For much of this week, the question in college football (other than “did Tennessee take lessons in stability from the Italian government?”) has been “what happens if Ohio State beats Wisconsin?”
Assuming that Oklahoma beats TCU (and the Sooners are a 7.5-point favorite, although SP+ projects a closer game), an Ohio State victory would mean a debate between Alabama and Ohio State for the last College Football Playoff spot. Two of the three dominant programs of the young Playoff era, coached by the two best coaches in college football, would be fighting for the fourth and final bid. One team would have a better record and less baggage in the loss column; the other would have a conference title and better wins.
If Alabama or Ohio State makes the playoff, that team could become the favorite. They are the No. 1 and No. 2 teams in the country according to SP+. They are No. 1 and No. 3 according to the Sagarin Predictor, with No. 2 Penn State out of the running. This is not college basketball, where the last weekend before the tournament is spent debating which 18-12 team should make the Big Dance to become cannon fodder. The Alabama-Ohio State argument would be important, because either team would have a very good chance of winning the title.
As Bill Connelly has pointed out repeatedly (including in the link above), this has been a year without a dominant team, especially compared to 2016:
At this point in the 2016 season, six teams had an SP+ rating of plus-22.3 or higher (meaning they were measured as 22.3 points or better than the average FBS team), including all four eventual College Football Playoff participants. Louisville was No. 7 at plus-21.4.
Your current No. 1 team for 2017, Ohio State, would have ranked eighth at plus-21.3. Wisconsin is almost literally the same team this year (plus-18.6) as last year (plus-19.2), only the Badgers were 10th in 2016. They’re third this time around.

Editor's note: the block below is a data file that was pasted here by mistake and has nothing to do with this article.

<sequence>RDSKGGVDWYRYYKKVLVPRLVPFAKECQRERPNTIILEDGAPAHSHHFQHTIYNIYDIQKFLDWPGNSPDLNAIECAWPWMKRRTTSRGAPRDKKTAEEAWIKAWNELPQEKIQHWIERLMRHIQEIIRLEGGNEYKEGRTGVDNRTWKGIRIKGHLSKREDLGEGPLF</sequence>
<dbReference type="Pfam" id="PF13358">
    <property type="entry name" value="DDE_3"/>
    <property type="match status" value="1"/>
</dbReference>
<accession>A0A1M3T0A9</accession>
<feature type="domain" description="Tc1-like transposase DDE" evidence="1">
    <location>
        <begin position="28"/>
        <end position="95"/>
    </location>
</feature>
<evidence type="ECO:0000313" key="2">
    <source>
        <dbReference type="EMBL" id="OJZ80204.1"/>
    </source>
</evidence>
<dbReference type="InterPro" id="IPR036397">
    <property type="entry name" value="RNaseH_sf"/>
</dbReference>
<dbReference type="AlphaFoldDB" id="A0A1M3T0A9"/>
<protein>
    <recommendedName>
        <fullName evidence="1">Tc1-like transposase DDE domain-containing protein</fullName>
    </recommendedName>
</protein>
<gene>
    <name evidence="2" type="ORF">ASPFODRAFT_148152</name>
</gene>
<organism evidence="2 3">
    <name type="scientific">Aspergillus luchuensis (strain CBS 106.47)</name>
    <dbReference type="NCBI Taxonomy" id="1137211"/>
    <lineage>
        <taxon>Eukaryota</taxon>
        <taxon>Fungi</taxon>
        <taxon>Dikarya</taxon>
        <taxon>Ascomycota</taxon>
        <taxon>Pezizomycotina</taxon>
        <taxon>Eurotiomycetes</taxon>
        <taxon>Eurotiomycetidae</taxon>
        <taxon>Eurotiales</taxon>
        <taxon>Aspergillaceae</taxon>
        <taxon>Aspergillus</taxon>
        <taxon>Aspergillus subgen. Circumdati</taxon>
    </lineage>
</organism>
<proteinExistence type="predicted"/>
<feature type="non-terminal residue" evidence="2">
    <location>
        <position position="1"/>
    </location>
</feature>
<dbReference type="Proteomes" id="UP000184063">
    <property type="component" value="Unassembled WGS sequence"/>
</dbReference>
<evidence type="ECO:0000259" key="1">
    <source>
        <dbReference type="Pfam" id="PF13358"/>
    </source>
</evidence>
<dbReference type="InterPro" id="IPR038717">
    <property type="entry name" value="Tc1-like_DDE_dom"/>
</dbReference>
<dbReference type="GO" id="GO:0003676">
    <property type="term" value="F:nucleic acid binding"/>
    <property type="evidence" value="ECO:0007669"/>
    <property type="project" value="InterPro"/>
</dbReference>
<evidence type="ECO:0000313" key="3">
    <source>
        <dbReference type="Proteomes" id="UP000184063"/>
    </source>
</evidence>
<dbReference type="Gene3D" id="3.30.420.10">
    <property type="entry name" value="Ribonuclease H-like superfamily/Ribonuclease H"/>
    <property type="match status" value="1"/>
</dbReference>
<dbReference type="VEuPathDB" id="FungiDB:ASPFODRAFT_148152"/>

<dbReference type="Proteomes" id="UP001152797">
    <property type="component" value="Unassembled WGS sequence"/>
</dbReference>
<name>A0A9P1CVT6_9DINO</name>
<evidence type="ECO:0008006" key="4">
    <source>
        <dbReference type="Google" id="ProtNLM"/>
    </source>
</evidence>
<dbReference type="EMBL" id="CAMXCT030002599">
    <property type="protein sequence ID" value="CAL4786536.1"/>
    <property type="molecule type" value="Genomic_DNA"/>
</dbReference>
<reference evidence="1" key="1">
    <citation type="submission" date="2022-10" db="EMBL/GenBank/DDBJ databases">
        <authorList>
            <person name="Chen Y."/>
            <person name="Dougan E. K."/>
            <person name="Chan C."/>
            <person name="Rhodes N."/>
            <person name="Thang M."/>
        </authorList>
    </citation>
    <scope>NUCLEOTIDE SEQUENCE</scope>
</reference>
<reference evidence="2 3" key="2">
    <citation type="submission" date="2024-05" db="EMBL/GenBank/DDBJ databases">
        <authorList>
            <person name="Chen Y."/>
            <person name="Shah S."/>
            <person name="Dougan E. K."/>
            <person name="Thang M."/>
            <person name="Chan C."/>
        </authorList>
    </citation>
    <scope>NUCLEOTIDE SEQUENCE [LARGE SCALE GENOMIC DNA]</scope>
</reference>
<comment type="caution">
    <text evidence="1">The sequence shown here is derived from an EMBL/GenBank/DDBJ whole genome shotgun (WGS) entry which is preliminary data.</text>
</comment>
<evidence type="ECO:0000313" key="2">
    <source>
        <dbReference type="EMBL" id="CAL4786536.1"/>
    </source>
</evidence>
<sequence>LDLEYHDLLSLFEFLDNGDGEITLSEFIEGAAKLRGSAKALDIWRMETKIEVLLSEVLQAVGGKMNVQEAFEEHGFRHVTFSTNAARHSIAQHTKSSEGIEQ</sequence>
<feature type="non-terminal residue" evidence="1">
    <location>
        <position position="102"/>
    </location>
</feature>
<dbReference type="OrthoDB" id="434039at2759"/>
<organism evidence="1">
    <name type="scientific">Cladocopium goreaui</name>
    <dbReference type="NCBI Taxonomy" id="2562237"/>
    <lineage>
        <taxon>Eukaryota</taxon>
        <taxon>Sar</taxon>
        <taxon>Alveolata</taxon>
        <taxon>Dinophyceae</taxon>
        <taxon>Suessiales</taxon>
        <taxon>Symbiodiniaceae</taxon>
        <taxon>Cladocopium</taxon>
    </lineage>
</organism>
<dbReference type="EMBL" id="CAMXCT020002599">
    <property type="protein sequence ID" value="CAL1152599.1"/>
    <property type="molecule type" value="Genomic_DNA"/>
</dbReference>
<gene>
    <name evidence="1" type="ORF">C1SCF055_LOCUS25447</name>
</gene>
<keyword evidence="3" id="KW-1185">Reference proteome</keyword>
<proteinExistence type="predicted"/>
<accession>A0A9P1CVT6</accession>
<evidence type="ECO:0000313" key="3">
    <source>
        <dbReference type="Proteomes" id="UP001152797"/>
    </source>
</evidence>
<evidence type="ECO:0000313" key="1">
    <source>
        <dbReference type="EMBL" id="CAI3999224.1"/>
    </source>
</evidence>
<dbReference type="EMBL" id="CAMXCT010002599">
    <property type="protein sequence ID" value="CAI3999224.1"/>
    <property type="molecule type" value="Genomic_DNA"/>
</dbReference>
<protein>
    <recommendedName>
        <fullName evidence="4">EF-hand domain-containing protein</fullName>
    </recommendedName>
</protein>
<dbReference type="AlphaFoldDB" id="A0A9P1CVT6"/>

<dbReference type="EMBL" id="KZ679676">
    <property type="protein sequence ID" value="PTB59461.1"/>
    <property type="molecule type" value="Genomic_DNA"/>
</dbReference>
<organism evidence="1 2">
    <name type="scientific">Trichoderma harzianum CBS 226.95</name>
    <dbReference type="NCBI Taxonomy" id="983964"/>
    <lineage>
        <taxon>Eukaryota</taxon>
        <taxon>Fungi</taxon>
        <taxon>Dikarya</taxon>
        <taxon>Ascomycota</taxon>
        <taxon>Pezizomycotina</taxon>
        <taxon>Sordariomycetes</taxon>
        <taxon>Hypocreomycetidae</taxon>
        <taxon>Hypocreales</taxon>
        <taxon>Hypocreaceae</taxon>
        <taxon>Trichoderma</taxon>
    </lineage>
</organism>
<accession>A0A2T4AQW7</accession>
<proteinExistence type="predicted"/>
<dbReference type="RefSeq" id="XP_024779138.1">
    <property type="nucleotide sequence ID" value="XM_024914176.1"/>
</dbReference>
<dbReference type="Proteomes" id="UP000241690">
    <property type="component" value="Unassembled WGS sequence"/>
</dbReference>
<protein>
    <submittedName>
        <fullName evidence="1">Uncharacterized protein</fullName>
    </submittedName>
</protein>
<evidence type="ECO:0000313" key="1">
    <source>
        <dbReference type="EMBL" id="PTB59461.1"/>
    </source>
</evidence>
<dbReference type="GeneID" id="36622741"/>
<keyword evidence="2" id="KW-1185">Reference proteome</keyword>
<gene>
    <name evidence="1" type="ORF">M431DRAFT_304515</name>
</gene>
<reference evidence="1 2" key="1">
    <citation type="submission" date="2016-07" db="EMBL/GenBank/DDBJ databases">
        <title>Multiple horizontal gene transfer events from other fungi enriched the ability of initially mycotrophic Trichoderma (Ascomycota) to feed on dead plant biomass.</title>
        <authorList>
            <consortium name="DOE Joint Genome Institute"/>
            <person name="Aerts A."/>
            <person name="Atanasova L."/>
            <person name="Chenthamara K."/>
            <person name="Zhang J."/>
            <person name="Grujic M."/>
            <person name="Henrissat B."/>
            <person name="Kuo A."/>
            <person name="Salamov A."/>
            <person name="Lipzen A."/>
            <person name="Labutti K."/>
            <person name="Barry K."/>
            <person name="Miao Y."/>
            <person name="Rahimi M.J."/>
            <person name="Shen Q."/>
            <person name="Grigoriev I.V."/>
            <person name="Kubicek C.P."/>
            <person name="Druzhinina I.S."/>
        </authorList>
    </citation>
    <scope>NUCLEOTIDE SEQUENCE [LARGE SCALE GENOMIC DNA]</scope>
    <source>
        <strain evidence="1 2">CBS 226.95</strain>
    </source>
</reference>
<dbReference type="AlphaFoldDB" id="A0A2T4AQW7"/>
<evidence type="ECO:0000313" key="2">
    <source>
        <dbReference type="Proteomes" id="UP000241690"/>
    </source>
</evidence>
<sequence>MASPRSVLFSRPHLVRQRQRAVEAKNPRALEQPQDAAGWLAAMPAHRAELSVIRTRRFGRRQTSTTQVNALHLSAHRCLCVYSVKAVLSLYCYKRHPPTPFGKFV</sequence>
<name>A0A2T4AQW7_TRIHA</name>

In this respect, 2017 is like 2007, 1990, and 1984, the three wildest seasons in college football history. Those seasons also lacked a dominant team:
- 1984 came when Miami, Penn State, and Oklahoma were dominant, but thanks to some well-timed upsets and a favorable schedule, BYU came out with the crown. By SRS, the Cougars were the weakest national champion since 1980 by a healthy margin.
- 1990 came when Miami, Florida State, and Notre Dame were the top teams in college football. All three suffered shocking losses in 1990, opening the door for Georgia Tech to win its first national title since 1952 and Colorado to share the title, its only title in school history.
- 2007 was nuts in every way, finishing with the first two-loss national champion of the modern era, an LSU that contrived to lose to Kentucky and Arkansas. USC, Florida, and Texas were the best programs at the time, but none of them were around when the dust settled.
BYU, Colorado, Georgia Tech, and a team coached by Les Miles: those are the types of teams that should win chaos seasons. Or, as Commodus put it in Gladiator, “Striking story. Now, the people want know how the story ends. Only a famous death will do.”
Thematically speaking, Gladiator could not end with Commodus defeating Maximus, and a wild 2017 cannot end with Nick Saban or Urban Meyer winning the national title.
Between 2009 and 2016, Alabama’s teams posted SP+ ratings in a range between 22.2 (2013) and 34 (2016). The 2017 Tide are at 20.2, which means that they could be a two-point underdog to the Tide that got thrashed in the Sugar Bowl by Oklahoma and an 11.8 underdog to the 2016 Bama team with the epic defensive front.
Ohio State’s period of dominance is shorter, but the point remains the same. The 2014 team posted a remarkable 30.2 SP+ rating. The Buckeyes followed that with a 24.0 rating in 2015 and a 24.6 rating last year. This year’s team checks in at 21.3, which means that the 2017 Buckeyes would be a field-goal underdog to the last two Ohio State teams and a 9-point underdog to the 2014 national champions.